In The News

Sidney Leng February 13, 2020
The number of confirmed Covid-19 cases in China has climbed to more than 60,000 cases with more than 1,300 dead. Chinese authorities early on took steps to curtail crowds, resulting in an economic slowdown and “firms faced with tough decision whether to reduce staff levels and wages to be able to survive,” reports Sidney Leng for the South China Morning Post. Restaurants, hotels, retail stores...
Carlos Amato February 1, 2020
Wage inequality thrives on secrecy. Members of society have some insights: some positions pay minimum wage, teacher and government salaries are public information, and annual reports disclose CEO salaries and benefits. It’s no coincidence that Norway, Sweden and Finland are societies with greater equality and “every taxpayer’s annual income and tax payments are transparent,” explains Carlos Amato...
Fiona Weber-Steinhaus and Kazi Riasat Alve December 19, 2019
Workplace schedules establish cultural patterns for nations, and governments often must step in to end grueling routines. For example, in the United States, Congress mandated an eight-hour workday in 1916 and the five-day workweek emerged a decade later. A pattern has emerged in the world’s most populous developing nations with low labor costs: Parents leave rural communities for work in...
Murray Hunter December 10, 2019
Malaysia relies on a broad mix of foreign workers. The nation’s median age approaches 30, the fertility rate dips below replacement levels, and foreign workers often do the work that many citizens reject, from cleaning to construction and warehouse work. Unofficial estimates suggest as many as 6 million foreign workers represent more than 18 percent of Malaysia’s population and up to 40 percent...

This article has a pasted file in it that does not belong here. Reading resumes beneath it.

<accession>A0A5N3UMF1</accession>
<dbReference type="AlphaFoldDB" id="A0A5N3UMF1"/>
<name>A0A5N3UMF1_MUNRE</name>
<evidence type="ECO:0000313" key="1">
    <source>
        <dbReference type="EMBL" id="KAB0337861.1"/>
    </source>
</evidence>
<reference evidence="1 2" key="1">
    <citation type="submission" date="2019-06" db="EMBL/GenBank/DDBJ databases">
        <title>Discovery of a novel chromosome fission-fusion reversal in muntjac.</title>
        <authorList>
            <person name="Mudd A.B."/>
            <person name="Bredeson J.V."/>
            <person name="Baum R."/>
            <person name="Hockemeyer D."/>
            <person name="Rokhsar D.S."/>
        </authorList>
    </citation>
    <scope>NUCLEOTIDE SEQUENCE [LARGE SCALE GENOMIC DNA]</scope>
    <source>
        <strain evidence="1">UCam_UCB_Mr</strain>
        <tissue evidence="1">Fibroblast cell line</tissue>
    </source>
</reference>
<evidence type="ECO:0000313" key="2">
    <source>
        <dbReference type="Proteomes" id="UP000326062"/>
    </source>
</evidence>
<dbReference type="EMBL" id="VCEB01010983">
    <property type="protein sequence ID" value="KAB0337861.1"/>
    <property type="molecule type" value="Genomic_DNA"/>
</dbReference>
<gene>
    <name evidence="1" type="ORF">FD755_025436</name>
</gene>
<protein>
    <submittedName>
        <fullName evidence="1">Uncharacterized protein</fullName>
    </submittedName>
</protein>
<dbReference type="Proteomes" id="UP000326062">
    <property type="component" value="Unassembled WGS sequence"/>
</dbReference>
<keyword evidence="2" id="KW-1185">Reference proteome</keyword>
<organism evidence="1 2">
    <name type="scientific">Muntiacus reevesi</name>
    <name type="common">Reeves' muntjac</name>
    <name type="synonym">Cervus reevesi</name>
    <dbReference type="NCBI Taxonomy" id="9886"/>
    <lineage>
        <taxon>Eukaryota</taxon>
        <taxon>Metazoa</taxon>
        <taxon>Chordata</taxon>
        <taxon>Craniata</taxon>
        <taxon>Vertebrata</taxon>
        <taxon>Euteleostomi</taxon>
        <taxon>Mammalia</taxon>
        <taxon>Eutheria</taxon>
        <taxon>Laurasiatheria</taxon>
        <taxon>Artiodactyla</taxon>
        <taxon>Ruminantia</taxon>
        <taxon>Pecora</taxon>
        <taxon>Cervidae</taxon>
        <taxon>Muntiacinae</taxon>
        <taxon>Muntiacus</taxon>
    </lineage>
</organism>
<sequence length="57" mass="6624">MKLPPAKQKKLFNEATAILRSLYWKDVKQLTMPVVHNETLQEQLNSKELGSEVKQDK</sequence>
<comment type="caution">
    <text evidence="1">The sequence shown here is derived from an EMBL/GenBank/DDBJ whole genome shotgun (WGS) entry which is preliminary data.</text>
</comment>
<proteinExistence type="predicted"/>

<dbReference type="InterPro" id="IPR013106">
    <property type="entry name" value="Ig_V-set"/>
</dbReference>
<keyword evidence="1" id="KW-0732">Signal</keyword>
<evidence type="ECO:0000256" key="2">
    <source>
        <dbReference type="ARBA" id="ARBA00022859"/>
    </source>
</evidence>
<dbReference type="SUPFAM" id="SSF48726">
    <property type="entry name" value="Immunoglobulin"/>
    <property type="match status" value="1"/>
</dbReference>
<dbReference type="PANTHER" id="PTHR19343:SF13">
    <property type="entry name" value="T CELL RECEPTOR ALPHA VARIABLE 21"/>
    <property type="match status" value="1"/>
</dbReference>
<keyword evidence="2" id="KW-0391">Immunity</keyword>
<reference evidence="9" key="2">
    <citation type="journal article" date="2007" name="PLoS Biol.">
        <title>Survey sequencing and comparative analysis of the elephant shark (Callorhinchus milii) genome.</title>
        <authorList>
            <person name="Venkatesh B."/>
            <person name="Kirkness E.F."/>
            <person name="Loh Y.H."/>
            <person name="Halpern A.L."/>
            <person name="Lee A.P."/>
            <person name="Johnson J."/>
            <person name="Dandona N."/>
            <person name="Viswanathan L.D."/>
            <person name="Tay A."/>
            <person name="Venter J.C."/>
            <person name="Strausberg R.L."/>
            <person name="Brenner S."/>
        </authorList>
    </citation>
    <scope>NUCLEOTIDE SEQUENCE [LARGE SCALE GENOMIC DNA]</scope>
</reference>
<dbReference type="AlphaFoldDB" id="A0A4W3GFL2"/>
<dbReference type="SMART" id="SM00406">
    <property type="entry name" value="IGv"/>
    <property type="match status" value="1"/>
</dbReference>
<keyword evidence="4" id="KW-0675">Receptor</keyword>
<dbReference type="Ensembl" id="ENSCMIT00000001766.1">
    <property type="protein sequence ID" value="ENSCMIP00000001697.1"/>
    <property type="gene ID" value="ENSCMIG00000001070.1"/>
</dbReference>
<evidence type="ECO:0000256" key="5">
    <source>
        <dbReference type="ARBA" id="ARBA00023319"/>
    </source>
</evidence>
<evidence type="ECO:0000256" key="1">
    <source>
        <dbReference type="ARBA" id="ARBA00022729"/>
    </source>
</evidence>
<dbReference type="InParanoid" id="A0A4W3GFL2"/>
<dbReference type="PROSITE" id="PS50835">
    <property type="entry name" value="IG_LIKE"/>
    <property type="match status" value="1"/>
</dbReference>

Josephine Cumbo and Robin Wigglesworth November 26, 2019
Since the financial crisis in 2008, many central banks have implemented easier monetary policies and other tools to stimulate economic growth. Due to those efforts, the interest rates have dropped in many countries, in turn reducing investment gains and swelling debt of pension funds. In some extreme cases, such as Sweden and Switzerland, the central bank policy rate falls below zero, or negative...
Tim Harford November 23, 2019
As many as 2.5 billion people worldwide need but do not have eyeglasses. The Vision Council of America suggests that 75 percent of adults need eyeglasses to read, drive and work. Glasses, often taken for granted in developed nations, support worker productivity and safety. Yet millions worldwide lack access to eyewear. “And many of those people may have no idea glasses could help them,” explains...
Kazuaki Nagata November 9, 2019
Companies could save money by trying a four-day workweek, sharpening employee focus while providing more time for home life. Microsoft tested a four-day workweek for one month in Japan and discovered that productivity increased among sales staff by 40 percent. The experiment did not reduce pay, and every Friday in August was a paid holiday. Management also asked workers to communicate more over...